The Rolling Stones - Beggars Banquet (Vinyl)

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Sticky Fingers is the ninth British and eleventh American studio album by the English band the Rolling Stones, released on 23 April 1971. It is the band's first album of the decade and it was Mick Taylor’s second full-length appearance on a Rolling Stones album and the second Rolling Stones album not to feature any contributions from guitarist and founder Brian Jones after the live album get Yer Ya-Ya’s Out!
Instrumentally, the album featured a return to basics for the Rolling Stones. Absent was the unusual instrumentation which had been introduced several albums prior, most songs featuring drums, guitar, bass, and percussion as provided by the key members, which at this time were Mick Jagger (lead vocal, various percussion and rhythm guitar), Keith Richards (guitar and backing vocal),Mick Taylor (guitar), Bill Wyman (bass guitar), and wee Charlie Watts (drums). As with the other albums of the Rolling Stones classic late 1960s/early 1970s period, it was produced by Jimmy ‘Mr.Jimmy’ Miller.
The original cover artwork, conceived by Andy Warhol and photographed and designed by members of his art collective, The Factory, was highly innovative, showing a sexually suggestive picture of a man in tight jeans complete with a fully working zipper that opened to reveal a pair of underwear. Owing to the damage caused by the zipper to the vinyl disc, and the expense in producing the unusual cover, later re-issues featured just the outer photograph of the jeans.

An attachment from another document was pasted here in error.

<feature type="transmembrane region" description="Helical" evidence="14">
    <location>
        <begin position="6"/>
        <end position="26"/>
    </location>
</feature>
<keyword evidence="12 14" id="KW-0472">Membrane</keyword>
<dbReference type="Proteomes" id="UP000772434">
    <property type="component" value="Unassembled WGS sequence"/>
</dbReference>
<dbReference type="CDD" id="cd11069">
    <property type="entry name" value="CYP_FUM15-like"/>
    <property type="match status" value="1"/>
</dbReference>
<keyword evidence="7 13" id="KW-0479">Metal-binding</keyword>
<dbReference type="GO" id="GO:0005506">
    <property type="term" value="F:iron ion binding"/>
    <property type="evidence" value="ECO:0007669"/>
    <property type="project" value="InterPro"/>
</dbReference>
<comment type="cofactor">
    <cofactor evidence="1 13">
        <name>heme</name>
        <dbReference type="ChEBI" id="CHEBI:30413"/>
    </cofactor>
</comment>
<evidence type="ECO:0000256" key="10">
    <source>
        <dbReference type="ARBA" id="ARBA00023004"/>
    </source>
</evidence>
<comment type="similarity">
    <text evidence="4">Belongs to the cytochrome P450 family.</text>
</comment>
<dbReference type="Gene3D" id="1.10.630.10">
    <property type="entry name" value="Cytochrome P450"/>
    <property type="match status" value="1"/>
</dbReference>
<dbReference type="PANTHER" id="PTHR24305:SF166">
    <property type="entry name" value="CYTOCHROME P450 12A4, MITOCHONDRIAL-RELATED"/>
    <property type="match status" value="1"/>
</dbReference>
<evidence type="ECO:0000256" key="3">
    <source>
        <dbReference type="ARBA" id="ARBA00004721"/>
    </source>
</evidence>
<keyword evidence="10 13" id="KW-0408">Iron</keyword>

This is where the Stones began dipping their grimy toes into various forms of Americana in a big way (discounting, of course, their early career in blues and R&B). The album fluctuates between their laid back form of it, and harder rocking contemporary efforts. And for all of the publicity about how Brian Jones was trying too hard to force the band into new directions, the Stones still sound pretty much tight and together on here.

Interestingly, half the songs on here almost sound like a foreshadowing of their sound on Exile on Main Street 4 years later. One difference is that on BB, they still sounded so ironic when trying out material that's supposed to represent backwoods or down home America; almost like they're slightly embarrassed to be trying it. That would have been unnecessary, as they did a great job anyway. Not in terms of aping or representing some specific standard style from America, but rather in becoming more casual in their ultimate success in creating something uniquely theirs. Note how they lost the irony over the next few years (right after Sticky Fingers, pretty much). And perhaps more importantly, look how loose they would get. Even if drugs did influence that.

All that aside, Beggars Banquet isn't strongly remembered as an album's album. Obviously, the lead-off hit gets played endlessly on classic rock radio, and has made various live and compilation albums ("Street Fighting Man" enjoying a more modest status in this regard). But the album isn't a total stylistic split. "Jig-Saw Puzzle" transcends all their styles up to that point into a slow building something that sounds greater than it really is. And "Salt of the Earth" does a beautiful job of combining their contemporary rock evolution with their American folky approach. It's a great album ender.

By: Astradyne2

A1 Sympathy For The Devil
A2 No Expectations
A3 Dear Doctor
A4 Parachute Woman
A5 Jig-Saw Puzzle
B1 Street Fighting Man
B2 Prodigal Son
B3 Stray Cat Blues
B4 Factory Girl
B5 Salt Of The Earth

180 Gram vinyl on "Swirling Mass Of Grey, Blue, Black & White".
Comes with Obi and including 11" x 18" poster.
Original gatefold cover.
"Made in Germany" sticker on back
9000 copies world wide (European + US versions)